The news: On Sunday, President Barack Obama told Israeli Prime Minister Benjamin Netanyahu that he has serious concerns about the growing number of casualties from clashes between Israel and the Palestinians. In a phone call between the two heads of state, Obama called for an "immediate ceasefire" and has sent Secretary of State John Kerry to Cairo to help broker one.
But while calling for the ceasefire, Obama reiterated the U.S.'s condemnation of Hamas' attacks on Israel and said Israel has the right to defend itself.
The White House released a statement describing the call, part of which read:
"The president also raised serious concern about the growing number of casualties, including increasing Palestinian civilian deaths in Gaza and the loss of Israeli soldiers. [...] The president underscored that the United States will work closely with Israel and regional partners on implementing an immediate ceasefire, and stressed the need to protect civilians — in Gaza and in Israel."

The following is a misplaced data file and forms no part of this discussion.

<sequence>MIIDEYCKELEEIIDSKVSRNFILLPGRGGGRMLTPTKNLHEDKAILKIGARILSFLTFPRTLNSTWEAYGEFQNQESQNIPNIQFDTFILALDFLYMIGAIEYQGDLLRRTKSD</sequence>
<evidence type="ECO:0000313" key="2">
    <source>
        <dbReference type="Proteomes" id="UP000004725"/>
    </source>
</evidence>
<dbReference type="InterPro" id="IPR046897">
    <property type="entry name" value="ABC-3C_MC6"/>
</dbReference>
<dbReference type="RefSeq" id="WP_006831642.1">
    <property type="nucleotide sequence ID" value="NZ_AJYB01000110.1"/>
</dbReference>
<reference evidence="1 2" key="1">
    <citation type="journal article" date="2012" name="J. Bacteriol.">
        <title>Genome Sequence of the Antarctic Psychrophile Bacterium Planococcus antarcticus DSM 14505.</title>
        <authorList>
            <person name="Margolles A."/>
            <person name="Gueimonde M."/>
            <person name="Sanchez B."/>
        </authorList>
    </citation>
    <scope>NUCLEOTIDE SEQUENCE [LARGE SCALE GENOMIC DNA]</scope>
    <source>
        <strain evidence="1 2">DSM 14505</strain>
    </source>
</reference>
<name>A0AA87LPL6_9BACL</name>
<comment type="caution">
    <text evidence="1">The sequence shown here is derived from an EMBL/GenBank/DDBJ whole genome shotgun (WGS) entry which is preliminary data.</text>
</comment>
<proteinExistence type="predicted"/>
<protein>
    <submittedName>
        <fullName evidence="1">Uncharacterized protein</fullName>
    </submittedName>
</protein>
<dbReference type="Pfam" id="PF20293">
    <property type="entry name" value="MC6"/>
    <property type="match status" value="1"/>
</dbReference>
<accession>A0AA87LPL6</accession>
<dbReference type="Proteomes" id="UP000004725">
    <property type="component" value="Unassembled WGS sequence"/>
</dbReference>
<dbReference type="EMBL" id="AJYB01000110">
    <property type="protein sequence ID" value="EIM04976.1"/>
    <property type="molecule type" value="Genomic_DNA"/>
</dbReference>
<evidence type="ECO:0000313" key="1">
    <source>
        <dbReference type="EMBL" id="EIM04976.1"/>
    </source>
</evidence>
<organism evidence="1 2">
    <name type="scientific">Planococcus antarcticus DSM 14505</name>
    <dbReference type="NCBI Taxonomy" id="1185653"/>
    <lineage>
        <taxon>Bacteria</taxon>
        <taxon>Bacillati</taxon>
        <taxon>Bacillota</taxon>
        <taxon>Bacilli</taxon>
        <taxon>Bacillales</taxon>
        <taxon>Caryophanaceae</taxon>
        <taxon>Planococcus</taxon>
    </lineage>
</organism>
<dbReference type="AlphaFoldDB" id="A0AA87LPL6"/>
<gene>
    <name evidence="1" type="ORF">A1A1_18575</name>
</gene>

Timing: The call was their second in three days and came shortly after another round of fire in Gaza left more than 87 Palestinians and 13 Israeli soldiers dead, making it the bloodiest day of fighting in the roughly two-week-old offensive. The death toll now sits around 400. However, despite the mounting body count, it's unclear when this will end.
"We will continue this operation for as long as it takes," Netanyahu reportedly said, in a very open-ended comment.
The call also came shortly after Gaza-based militant group Hamas announced it had captured an Israeli soldier, which, if true, could make any attempts at peace talks much more complicated.
Other options: Qatar held peace talks between Palestinian President Mahmoud Abbas and U.N. Secretary-General Ban Ki-moon on Sunday to try to reach a ceasefire agreement, according to Reuters. It's not yet clear if anything substantial was accomplished during these meetings.